Byline: GU
Story by GU

Men: How to go bald gracefully… and care for your new dome

Prince William's short-crop is a cop-out that only extends his hair loss odyssey, and that's from a bald man's perspective.

If you're not a fan of your shiny head and want to dull it down a little, ask to borrow a powder compact from a make-up wearing friend. Try it, you just might like it.

Like many men, I faced this prince's whispy-haired fate and only came to terms with it late last year. I wish, in retrospect, I had done it far earlier and would encourage men to do the same.

The 35-year-old royal's hair patterns have been closely followed for a long time, but he has fallen short of the mark with his recently-revealed new do. He's old enough to be able to embrace his inevitably bald future fully, rather than sheepishly trimming it millimetre at a time.

Not many have the audacity to face balding with confidence or know how to do it gracefully. The most graceful way, I contend, is just cutting it all off.

The big shave

Following three months of pondering, one friend got sick of me talking about it and told me he'd do it. He sat me down and shaved my head into a chess board, so I finished the job.

It's not trivial though, it was a matter of going through the five stages of grieving for me. I'm sure it's like that for many men.

It began with denial, ignoring the increasing amount of hair on the pillow each morning, which was followed by anger: cursing my double helix for lacking luscious hair follicles, and then the purgatory of bargaining.

Prince William is still bargaining, and it's a spot too many men have lingered in. Back in the day people had toupees, then came plugs, weaves, tinctures and elixirs, Chevy Chase comb-overs, and more recently, awful tattoos.

I used hair regrowth treatment and, spoiler alert, it did not work. I went short on the sides, long on the top, and that didn't work. I went short, like William, and that lasted a little too long. Questions over the shape of my head, like if it was an alien-like dome or ridged like the Grand Canyon, swam through my head.

It's how one accepts, the final stage, their bald head that separates the likes of Jason Statham and Bruce Willis from Homer Simpson and Donald Trump.

My barber, Sherman York, from The Stylish Man in Auckland, says there's only one way to find out what your head's going to look like. Shave it off, or go to your local and ask the barber what he thinks.

York says lads do lose confidence as they lose their hair, despite the fact they would find themselves in the company of The Rock, Sir Ben Kingsley and Patrick Stewart.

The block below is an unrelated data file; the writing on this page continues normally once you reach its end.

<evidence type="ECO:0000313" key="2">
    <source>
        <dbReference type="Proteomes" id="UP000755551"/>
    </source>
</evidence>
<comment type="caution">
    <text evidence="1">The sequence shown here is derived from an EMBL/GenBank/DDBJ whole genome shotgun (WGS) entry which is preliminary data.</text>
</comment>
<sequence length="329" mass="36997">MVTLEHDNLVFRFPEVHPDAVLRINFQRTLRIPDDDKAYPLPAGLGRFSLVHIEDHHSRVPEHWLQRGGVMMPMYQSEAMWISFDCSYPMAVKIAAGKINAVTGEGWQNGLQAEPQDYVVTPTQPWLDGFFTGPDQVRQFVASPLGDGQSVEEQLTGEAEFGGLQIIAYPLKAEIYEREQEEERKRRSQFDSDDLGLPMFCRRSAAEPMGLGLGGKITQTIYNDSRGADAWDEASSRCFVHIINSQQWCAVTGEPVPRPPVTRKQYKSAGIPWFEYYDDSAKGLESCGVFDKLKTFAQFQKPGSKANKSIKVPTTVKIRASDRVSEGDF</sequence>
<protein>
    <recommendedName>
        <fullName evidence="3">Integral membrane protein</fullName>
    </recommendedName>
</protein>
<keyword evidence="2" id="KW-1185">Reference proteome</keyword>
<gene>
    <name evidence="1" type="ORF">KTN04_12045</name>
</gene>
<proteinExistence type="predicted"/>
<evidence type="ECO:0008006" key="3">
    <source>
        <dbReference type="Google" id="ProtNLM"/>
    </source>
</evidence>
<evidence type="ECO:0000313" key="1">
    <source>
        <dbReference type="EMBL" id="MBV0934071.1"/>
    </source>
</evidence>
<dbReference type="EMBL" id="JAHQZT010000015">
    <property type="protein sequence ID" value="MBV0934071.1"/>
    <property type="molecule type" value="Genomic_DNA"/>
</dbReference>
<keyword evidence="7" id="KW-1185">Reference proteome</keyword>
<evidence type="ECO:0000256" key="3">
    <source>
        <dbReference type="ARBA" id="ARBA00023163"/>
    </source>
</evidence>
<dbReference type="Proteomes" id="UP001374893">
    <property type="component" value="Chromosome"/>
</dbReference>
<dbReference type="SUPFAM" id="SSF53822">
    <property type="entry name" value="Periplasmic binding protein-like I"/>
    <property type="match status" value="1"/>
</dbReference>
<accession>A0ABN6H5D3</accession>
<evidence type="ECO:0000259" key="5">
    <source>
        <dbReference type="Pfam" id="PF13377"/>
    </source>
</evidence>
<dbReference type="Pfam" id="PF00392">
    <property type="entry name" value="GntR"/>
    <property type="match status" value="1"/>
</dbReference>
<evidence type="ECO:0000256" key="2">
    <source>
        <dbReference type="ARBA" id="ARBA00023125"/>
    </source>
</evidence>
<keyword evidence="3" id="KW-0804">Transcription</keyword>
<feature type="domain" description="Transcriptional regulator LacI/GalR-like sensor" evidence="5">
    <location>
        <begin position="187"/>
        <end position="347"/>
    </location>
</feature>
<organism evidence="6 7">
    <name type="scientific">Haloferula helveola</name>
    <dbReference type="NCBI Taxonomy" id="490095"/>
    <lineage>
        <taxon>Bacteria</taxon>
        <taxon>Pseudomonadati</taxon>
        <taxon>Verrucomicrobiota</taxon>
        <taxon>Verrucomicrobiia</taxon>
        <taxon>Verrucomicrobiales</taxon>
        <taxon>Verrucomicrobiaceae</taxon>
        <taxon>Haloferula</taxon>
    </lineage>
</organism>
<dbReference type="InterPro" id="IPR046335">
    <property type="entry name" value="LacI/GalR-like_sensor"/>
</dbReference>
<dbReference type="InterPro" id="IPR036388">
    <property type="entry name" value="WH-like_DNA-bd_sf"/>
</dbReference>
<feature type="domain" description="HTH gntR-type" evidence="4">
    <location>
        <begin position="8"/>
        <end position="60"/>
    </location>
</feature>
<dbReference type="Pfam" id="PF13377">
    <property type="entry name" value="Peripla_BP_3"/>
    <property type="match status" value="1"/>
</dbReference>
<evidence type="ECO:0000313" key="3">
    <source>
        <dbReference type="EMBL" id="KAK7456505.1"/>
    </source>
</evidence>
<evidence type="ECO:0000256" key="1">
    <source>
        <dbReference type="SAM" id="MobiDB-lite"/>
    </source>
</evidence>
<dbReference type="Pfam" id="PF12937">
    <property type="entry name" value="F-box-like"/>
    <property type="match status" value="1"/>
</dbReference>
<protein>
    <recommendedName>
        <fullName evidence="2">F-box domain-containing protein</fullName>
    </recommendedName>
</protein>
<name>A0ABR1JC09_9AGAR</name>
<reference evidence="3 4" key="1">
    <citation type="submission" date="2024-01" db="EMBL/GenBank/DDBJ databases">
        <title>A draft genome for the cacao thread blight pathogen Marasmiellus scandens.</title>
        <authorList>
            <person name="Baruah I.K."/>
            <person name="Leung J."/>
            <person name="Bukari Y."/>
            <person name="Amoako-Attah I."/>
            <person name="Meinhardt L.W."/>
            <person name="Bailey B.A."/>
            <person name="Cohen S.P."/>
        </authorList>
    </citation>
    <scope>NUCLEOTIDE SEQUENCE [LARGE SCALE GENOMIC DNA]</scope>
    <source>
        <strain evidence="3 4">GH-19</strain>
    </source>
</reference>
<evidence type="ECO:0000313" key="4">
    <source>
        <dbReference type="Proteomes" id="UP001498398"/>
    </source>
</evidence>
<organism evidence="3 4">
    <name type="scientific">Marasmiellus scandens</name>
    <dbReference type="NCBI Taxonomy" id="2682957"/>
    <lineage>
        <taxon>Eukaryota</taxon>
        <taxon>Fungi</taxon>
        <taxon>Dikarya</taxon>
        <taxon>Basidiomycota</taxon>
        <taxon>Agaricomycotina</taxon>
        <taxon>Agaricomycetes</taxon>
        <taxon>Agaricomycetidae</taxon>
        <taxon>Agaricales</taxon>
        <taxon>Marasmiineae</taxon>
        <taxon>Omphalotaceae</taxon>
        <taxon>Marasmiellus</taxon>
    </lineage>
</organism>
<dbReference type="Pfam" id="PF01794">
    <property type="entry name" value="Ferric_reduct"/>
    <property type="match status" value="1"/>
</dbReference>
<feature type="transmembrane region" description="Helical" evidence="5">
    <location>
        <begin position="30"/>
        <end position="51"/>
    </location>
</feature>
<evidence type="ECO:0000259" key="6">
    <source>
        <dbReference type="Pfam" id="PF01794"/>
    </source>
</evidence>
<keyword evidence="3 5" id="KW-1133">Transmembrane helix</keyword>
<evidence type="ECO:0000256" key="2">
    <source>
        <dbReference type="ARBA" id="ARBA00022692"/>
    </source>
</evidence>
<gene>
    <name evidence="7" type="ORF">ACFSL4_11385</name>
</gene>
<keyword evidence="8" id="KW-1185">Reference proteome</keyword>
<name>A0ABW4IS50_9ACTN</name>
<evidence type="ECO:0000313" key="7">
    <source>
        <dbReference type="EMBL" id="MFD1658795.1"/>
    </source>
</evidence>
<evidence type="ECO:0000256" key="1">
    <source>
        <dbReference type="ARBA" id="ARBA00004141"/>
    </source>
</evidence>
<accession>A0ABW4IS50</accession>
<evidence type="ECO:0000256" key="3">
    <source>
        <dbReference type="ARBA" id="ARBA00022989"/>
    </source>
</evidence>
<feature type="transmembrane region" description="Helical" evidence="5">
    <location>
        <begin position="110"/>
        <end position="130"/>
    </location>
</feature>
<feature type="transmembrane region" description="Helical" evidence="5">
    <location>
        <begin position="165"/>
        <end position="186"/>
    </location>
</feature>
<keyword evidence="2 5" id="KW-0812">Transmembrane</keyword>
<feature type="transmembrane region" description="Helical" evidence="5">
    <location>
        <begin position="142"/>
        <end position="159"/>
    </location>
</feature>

He tells me his firm belief is men shouldn't worry about going bald, they should shave it short and not try to make their hair into something it's not: long.

When it comes to seeing how it looks underneath, there's nothing to worry about. "The thing about hair is that it grows back," he says.

Lids and accessories

Off with my hair, I donned a lid as I sheepishly returned to work, hoping people don't notice.

Thanks to all the money saved on expensive haircuts, you can invest in a proper classy hat. Beards are a great accessory too.

Like shoes or clothing, if you invest in good hats they should last a lifetime. Trilby, newsboy, cheese cutter, pork pie, 10-gallon, Panama or bowler, the list is long.

Truckers and flat-peak caps are good too, be prepared for serious irritation on the back of your head if you get a cheapie.

Glasses are great, they'll accentuate your facial features and distract, slightly, from your shiny new head.

Many of the aforementioned hunks and celebrities have adopted the upside-down face too, so don't be afraid to get hairy.

I have a neat beard that covers a couple of weak chins and makes my face look a little slimmer, thanks to York's handy work every couple of months.

A wee bit of facial fuzz can complement a shaved head, so grow at your own discretion, but make sure it doesn't look out of place and you treat it with the care you'd treat your non-existant hair with.

Maybe, just maybe, if Prince Will were to grow some facial hair, he might look a little less like the love child of Voldemort and Squidward, from SpongeBob SquarePants and more like a princely DJ Forbes.

Caring for the new dome

Following my initial shave, the leathery skin on my head was uncharted and felt foreign. It had never seen the light of day.

Exposed to the weather and sun, moisturiser and sunblock are a bald man's best mate. Applying every day helps avoid dandruff and more complicated, and scary issues, later in life.

On a recent visit to the doctor, I was urged to use a sunblock with the highest SPF possible every day. We live in New Zealand, so it's easy to understand why.

If you're not a fan of your shiny head and want to dull it down a little, ask to borrow a powder compact from a make-up wearing friend. Try it, you just might like it.

Regrowth and upkeep

Despite the fact you can throw your comb out with your Dax Wax, you still need to look after your head and the few hairs that will continue to sprout.

Some shave every day, others every couple of days or once a week, and this does affect your head like your face. It comes down to how your hair grows.

Being bald means you can give yourself haircuts on the regular and, for free. I purchased some clippers that have paid for themselves. I have a Mach 3 for the short shave.

Some people use oils and soothing gels after shaving, which helps with ingrown hairs and the burn of a bad razor.

For me, the legendary bald men mentioned all have one thing in common: confidence. So, whatever you do, embrace your lack of hair and rock it.

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